The climate here in Texas is very similar to what Naomi experienced growing up. It inspires her to use the sheet metal — similar to that which the Mabati Women's Groups used on their roofs — which she shapes and weaves together into sculpture. For some of her pieces she submerges rolls of coiled sheet metal in water and leaves them out in the elements to create natural seasonal patterns and textures. Naomi also enjoys spending time in our local Mercado watching the talented folklorico dancers. Reminding her of some of the textiles and dresses from Kenya, and influenced by the movement of dance both here and in her home village, much of her work weaves these figurative and literal strings into one-of-a-kid pieces.
When asked what she loves about working in San Antonio, she said:
“San Antonio has a rich cultural heritage and a diverse artistic community. As a contemporary artist, I draw my inspiration from its people, ecology, as well as its creative vibrant atmosphere. My interaction with the South Texas culture has inspired a lot of my works of art, including the Folklorico dance series.”
Over time, the string that she uses as media for her work has evolved. One material that she also brings into play is a 0.01 gauge wire that she weaves into beautiful sculpture while still incorporating fiber strings used in traditional baskets and other textiles. The metal string is the same material that her husband uses in his dental practice. As she states in a video spotlight on KLRN,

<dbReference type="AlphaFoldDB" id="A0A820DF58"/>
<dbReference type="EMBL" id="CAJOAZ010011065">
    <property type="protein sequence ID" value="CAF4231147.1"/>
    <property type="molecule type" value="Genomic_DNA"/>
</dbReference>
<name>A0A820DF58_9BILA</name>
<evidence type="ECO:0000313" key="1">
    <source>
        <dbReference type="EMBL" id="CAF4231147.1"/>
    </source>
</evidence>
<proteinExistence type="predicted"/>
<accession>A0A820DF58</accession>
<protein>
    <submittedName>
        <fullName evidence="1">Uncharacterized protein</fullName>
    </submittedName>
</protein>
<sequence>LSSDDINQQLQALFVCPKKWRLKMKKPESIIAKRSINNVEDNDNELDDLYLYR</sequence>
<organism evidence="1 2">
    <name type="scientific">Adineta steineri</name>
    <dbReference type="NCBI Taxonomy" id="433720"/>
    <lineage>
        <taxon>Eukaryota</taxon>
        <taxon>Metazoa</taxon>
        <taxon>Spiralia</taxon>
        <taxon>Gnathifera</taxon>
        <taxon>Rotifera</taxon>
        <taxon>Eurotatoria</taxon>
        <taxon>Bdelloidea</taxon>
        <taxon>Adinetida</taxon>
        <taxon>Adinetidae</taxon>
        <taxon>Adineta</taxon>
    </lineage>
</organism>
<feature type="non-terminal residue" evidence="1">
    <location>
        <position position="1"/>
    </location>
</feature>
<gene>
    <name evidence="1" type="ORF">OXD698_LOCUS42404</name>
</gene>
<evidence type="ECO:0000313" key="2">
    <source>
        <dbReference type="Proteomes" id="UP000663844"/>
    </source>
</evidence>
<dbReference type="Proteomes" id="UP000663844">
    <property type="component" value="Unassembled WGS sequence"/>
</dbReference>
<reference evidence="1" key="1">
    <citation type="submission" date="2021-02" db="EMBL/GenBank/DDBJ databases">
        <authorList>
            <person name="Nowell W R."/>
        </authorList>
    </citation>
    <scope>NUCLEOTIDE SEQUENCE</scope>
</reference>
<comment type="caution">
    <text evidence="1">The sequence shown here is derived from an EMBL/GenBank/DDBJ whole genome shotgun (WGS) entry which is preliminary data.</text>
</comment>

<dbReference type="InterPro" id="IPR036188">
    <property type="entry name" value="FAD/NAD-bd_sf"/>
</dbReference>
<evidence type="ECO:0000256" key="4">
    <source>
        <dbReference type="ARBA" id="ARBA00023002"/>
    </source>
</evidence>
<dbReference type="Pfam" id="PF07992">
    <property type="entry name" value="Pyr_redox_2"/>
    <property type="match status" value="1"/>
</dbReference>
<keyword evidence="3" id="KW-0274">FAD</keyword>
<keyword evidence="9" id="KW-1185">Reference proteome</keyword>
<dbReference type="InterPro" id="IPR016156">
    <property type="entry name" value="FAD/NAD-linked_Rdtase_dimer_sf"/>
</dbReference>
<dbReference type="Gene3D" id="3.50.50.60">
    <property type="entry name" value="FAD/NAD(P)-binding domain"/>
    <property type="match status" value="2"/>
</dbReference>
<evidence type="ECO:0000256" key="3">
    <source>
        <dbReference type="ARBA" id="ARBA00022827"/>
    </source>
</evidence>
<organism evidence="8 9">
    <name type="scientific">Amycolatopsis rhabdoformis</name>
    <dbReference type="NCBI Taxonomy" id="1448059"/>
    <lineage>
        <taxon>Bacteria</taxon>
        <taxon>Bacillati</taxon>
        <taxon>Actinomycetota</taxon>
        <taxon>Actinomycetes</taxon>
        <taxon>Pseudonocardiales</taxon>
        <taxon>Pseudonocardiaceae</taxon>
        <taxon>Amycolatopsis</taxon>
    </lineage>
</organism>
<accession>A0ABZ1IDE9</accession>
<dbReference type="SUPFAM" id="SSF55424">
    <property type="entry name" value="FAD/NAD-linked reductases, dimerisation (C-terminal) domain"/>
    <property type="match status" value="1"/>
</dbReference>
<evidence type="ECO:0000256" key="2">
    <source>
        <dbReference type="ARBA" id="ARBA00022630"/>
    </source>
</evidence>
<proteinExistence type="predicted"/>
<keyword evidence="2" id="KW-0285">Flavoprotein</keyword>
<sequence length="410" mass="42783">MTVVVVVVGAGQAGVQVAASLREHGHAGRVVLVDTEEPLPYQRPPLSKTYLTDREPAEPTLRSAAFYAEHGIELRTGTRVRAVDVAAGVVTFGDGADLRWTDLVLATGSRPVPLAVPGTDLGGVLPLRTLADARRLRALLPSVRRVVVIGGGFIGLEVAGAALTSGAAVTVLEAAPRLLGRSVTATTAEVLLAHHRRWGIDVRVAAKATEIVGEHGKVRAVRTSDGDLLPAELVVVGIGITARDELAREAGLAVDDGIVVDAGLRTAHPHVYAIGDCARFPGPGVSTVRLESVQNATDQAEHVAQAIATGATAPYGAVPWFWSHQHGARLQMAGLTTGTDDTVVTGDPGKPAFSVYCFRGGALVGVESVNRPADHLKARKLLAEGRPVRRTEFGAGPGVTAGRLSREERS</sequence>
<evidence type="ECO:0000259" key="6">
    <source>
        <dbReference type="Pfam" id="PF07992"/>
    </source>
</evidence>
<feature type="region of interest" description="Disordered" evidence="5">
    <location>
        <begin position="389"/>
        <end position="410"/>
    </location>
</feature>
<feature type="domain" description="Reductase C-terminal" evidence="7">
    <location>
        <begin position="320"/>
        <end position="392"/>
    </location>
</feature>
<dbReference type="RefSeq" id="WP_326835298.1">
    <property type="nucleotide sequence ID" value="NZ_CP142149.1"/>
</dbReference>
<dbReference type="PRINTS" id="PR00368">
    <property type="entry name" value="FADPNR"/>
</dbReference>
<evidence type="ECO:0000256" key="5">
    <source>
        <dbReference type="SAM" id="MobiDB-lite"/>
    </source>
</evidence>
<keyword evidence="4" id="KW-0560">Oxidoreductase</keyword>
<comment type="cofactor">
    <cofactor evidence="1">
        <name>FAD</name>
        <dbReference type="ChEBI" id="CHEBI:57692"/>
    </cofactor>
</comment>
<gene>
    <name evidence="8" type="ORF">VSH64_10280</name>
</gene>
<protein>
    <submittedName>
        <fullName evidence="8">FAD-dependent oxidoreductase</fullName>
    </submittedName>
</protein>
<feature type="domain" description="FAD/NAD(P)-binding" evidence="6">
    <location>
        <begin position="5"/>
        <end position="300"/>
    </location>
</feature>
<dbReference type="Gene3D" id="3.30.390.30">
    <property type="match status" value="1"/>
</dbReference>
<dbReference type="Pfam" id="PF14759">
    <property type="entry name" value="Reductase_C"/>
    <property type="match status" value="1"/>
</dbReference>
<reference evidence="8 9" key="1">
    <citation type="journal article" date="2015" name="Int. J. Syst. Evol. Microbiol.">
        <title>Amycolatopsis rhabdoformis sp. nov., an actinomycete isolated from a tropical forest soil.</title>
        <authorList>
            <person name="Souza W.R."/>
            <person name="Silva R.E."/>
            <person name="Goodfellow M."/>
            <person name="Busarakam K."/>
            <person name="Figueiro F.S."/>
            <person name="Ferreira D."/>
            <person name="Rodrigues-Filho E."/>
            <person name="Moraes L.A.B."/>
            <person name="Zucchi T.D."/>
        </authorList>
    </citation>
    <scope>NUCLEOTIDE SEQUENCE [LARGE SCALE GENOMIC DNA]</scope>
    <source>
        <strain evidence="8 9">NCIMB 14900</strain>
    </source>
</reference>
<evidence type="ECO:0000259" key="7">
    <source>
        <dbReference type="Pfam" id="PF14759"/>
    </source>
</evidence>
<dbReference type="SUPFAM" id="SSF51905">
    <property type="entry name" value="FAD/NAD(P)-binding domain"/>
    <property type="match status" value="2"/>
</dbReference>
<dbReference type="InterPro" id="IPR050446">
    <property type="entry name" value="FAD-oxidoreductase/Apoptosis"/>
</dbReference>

“It is very interesting because it connects my husband and I and we are dancing together again because of the string. We are intertwined.”
Current and Future Exhibitions
Don’t rely on this article alone to experience Wanjiku Gakunga’s work. Her pieces are even better when viewed in person. The following are exhibitions this year that we encourage you to attend:
The Museum of Geometric and MADI Art
African Ancestral Legacies
January 26 - April 22, 2018
Southwest School of Art
San Antonio, TX
Common Currents: Artists Explore 300 Years of San Antonio
February 15 – April 22, 2018
St. Philip’s College
San Antonio, TX
San Antonio African American Artists at the Tricentennial
April 18- May 11, 2018
Art Paris Art Fair
3 Avenue du Général Eisenhower
75008 Paris, France
April 5 – April 8, 2018
An additional string that ties Wanjiku Gakunga back to her people is her philanthropic work. She is the founder of the Alfajiri Project, a not-for-profit corporation based in San Antonio, Texas. It is a leadership development project that provides scholarships to girls in Kenya. The scholarships support the education of academically gifted but financially disadvantaged girls, who have the potential to succeed in life. Education makes the biggest difference in the lives of young women, and their communities. Alfajiri Project focuses on providing access to education, while nurturing integrity and responsibility through training in leadership programs. If you are interested in donating to this cause you can obtain more information by emailing them at firstname.lastname@example.org or mailing your donation to the following address:
20770 Hwy 281N Suite # 108
San Antonio, TX 78258
You can follow Naomi Wanjiku Gakunga’s work on social media via the following platforms: